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Old grinding stone


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I uncovered what appears to be a very old millstone during the renovation on my house in the Charente Maritime. The bedstone weighs over half a ton and the round top stone is about 60cm in diameter and weighs about 50kg. I believe these are called Quern stones but I can't seem to find much on the internet regarding this old atefact. I have a picture but do not know how to post it on the forum. I could email the picture to anyone kind enough to load it to this thread. Is anyone knowledgeable on these stones or has anyone else found one on their  property? 
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E-mail away, Devon!

One of the places I lived when I was little was the millstone grit area of North Yorkshire.  There, it was quite common for the old griding stones to be used for village signs.  I don't know if this is still the case as it's years since I've been back.

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Many Thank's Cooprlola, I have emailed you 3 pictures: the stone and top, a picture of the top which shows some fossils in the stone (Ammonites I think) and a picture of the stones as a feature on my terrace which I put down on Wednesday [:)]
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Wow Devon!  Those look seriously old!

I have visited a few working windmills, and the stones I have seen are much more regular, with top and bottom stones of equal size.  But I suppose the basic technique would be the same.  The off-centre hole in the top stone would presumably be for pouring the grain through while the top stone is turning on the other one, and the little channel in the bottom stone would be to evacuate the resulting flour.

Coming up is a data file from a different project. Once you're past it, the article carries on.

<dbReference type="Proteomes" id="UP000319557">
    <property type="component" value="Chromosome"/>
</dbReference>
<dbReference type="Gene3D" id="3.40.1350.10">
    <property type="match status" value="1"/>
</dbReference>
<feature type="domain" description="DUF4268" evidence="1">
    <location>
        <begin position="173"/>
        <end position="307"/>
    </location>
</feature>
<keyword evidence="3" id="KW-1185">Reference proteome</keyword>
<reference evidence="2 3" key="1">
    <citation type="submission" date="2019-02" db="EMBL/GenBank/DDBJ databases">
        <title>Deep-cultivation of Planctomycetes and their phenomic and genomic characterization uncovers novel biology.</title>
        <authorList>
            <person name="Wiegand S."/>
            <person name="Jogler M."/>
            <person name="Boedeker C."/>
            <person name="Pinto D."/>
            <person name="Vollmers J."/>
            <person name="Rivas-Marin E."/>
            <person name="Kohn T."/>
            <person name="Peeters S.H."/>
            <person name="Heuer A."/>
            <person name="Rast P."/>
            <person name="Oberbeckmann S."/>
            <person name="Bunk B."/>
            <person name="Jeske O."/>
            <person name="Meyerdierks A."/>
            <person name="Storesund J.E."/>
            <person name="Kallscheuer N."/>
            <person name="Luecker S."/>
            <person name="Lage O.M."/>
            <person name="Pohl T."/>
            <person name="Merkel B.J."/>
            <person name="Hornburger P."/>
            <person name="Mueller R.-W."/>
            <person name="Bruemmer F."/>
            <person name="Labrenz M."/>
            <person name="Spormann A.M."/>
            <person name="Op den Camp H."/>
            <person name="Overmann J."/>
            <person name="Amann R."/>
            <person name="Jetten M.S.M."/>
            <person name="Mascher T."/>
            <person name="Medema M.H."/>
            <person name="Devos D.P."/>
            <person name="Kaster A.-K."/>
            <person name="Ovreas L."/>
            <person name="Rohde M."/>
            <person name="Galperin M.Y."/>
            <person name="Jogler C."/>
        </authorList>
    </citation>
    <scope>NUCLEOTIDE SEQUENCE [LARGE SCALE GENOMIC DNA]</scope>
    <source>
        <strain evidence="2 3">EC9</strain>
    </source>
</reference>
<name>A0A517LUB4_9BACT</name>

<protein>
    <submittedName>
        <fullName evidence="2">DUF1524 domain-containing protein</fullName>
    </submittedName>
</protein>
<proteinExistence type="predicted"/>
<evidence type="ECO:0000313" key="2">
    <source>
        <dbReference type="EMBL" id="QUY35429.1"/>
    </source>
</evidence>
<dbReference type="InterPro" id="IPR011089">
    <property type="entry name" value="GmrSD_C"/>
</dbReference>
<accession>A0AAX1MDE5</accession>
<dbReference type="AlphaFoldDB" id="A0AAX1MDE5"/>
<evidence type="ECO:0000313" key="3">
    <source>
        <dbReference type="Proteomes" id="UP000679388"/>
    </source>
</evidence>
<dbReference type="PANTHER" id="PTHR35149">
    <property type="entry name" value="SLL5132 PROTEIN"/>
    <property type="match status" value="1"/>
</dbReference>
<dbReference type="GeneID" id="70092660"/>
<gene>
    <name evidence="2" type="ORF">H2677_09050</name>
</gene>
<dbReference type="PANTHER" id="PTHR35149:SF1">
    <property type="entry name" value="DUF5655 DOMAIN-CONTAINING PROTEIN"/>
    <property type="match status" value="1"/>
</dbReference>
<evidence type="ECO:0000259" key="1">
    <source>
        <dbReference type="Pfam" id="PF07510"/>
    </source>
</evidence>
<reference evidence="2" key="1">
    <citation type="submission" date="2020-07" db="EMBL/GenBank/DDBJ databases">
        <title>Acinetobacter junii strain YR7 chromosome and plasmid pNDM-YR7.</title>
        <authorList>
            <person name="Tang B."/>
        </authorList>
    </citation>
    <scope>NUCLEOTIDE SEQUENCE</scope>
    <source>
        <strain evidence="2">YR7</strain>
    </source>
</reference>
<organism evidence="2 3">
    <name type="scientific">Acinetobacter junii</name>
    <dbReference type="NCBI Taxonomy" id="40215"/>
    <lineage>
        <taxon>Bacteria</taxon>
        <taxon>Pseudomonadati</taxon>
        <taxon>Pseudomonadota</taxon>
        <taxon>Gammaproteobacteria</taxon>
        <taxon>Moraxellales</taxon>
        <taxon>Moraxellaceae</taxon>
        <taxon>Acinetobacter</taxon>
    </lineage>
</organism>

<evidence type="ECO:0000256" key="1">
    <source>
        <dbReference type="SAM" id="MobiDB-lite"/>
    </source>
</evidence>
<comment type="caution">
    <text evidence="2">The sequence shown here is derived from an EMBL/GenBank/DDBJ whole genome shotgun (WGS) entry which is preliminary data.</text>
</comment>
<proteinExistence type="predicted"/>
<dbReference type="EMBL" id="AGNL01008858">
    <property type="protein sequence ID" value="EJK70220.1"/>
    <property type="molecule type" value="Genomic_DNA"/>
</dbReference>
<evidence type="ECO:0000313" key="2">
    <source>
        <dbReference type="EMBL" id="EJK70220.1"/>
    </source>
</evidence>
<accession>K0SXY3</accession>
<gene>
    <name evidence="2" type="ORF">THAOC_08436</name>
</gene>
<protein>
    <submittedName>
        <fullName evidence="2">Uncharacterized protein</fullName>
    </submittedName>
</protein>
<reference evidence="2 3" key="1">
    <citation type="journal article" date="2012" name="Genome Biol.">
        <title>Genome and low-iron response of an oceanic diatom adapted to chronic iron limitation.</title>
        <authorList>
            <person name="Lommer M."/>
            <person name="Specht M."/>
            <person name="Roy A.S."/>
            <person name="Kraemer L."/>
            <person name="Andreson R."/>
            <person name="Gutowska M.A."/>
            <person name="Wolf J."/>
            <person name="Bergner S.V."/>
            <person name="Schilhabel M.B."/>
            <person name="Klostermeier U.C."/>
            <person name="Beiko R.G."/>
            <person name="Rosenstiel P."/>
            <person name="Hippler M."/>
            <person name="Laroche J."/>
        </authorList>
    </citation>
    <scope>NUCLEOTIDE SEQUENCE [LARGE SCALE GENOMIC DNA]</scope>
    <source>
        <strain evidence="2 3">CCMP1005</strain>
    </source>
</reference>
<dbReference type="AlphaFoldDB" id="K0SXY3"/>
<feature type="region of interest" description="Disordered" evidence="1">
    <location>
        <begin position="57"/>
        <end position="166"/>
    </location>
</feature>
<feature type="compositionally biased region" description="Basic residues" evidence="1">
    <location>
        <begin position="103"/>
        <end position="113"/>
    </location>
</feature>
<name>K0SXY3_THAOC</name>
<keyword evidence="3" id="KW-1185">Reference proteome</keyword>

Angela

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[quote user="Loiseau"]

Wow Devon!  Those look seriously old!

I have visited a few working windmills, and the stones I have seen are much more regular, with top and bottom stones of equal size.  But I suppose the basic technique would be the same.  The off-centre hole in the top stone would presumably be for pouring the grain through while the top stone is turning on the other one, and the little channel in the bottom stone would be to evacuate the resulting flour.

Angela

[/quote]

 

I think the centre and off centre hole would have been for a wooden handle to rotate the running stone. I found the stone under a bank when I removed some trees from the ruin.  It looks to be carved from the local stone. From the little I have found on google, the stone could be from Roman times but I wonder how the iron pin in the top of the bed stone has lasted so well if it is that ancient? I am near Crazanne which used to be famous all over Europe for the stone quarried there: it might be a local stone mason carved this as a present for his family a couple of hundred years back [:D] The large size of the thing would mean it was made for grinding  large amounts of grain. I am guessing a  family house would manage with a much smaller set up.

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[quote user="Hoddy"]It looks seriously old to me too. Could you say how big it is please. Hoddy[/quote]

 

The slabs in the first picture Cooperlola kindly posted for me are 40cm square so the stone is about 120cm by 70cm by about 60cm high. I estimate the weight to be around 500kg so its a big old lump.

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